Monday, 31 March 2014

A handy hint for troubleshooting PowerShell Actions in AppSense DesktopNow Environment Manager

Verifying that scripts have run successfully in any software is often tricky. AppSense EM is no different. As it has such a powerful integrated scripting capability, you often find yourself doing lots of things with PowerShell and the like. During your test phase, it is often tricky to identify whether a script has run successfully, and even trickier to find the errors if it doesn't.

Of course, you shouldn't use PowerShell or other Custom Actions if a native Action will suffice. Scripted actions can often cause logon or application delays, particularly if they're complicated. So if it's possible, try and keep the scripted stuff to a minimum. It should only be used where the native Actions can't cut it - I've seen lots of cases where AppSense admins have used scripted rules for no other reason than "because we can", and they're probably making their configurations run slightly less than optimally because of this.

Anyway - the situation I found myself in, which was trying to verify whether a scripted Action had run successfully or not, felt somewhat similar to the good old batch days. I used to use the "pause" command in batch files to allow me to verify whether a script had executed successfully or not during the test phase. For instance, say I was running this batch command

md c:\JRR

(which naturally you all know is creating a folder)

I would insert the pause command afterwards, like so

md c:\JRR
pause

So, if the command ran successfully, I would see this at logon


However, if it didn't, I would see the error....like this...


....which tells me handily that the folder already exists. So, for my test phase, the pause command is invaluable. Obviously when we go to production stage, the pause command is removed, and the batch commands are then invisible to the end user.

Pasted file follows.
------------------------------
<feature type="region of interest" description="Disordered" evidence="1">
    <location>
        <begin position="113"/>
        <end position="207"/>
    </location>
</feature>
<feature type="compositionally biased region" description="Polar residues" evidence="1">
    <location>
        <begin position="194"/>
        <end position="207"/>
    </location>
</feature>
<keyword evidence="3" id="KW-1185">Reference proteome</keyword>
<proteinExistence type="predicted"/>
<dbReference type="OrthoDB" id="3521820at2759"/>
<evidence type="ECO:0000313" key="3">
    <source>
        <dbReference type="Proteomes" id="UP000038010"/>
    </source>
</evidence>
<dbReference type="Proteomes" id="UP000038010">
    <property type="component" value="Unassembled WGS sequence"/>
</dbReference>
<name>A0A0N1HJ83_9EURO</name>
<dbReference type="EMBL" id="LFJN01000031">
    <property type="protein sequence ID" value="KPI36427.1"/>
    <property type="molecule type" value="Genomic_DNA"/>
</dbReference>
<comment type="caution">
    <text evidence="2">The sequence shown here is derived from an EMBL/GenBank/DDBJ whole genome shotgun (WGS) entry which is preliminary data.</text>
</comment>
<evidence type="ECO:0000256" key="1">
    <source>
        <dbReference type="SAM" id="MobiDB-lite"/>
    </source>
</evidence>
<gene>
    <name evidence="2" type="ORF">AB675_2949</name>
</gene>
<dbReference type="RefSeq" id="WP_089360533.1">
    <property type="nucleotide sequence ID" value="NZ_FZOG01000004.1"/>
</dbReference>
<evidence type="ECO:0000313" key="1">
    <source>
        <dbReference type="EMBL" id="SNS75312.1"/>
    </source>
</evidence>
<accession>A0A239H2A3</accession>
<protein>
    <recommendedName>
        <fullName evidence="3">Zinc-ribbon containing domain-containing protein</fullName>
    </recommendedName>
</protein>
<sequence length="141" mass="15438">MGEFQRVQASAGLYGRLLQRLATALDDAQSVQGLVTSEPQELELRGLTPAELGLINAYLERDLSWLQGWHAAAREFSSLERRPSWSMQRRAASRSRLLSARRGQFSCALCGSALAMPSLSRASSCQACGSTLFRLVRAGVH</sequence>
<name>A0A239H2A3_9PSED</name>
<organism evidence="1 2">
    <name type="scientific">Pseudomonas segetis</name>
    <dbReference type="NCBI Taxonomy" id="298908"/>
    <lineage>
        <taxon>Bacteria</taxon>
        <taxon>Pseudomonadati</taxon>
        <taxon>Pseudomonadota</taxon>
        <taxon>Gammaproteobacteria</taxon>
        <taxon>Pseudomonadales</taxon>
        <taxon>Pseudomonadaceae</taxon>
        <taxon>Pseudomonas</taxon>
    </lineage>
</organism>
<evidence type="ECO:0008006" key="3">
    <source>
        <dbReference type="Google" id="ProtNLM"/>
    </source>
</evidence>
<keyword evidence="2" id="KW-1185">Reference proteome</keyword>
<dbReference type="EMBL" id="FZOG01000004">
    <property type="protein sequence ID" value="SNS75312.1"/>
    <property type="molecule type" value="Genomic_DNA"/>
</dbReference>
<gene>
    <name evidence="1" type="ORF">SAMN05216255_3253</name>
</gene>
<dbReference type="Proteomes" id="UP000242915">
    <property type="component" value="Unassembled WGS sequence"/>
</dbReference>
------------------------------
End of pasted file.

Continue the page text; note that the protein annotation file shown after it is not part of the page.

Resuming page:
In AppSense EM, I am primarily working with PowerShell custom Actions. How can we replicate this functionality within the PowerShell we are using?

Firstly, we will create the PowerShell. It makes sense to replicate the function we were using in the batch command above - creating a folder. Now I know I said that you shouldn't use Custom Actions where native Actions would suffice, and if I wasn't trying to demonstrate something, then yes, you should use Action | File and Folder | Create Folder instead!

The PowerShell we need to put in is

New-Item c:\JRR -itemtype directory

Now, there is one more thing we need to do to allow this to run in full view for the test phase, and this is to turn off the EM option for "prevent this script from running interactively", as below


Now we will need to add in the PowerShell command equivalent to wait for the user to press a key. If you simply wanted a pop-up box like the VB MsgBox function, you can - in fact we've used this in a previous article. However, calling out to another window seems a little clunky, so is there a way it can be done natively in PowerShell?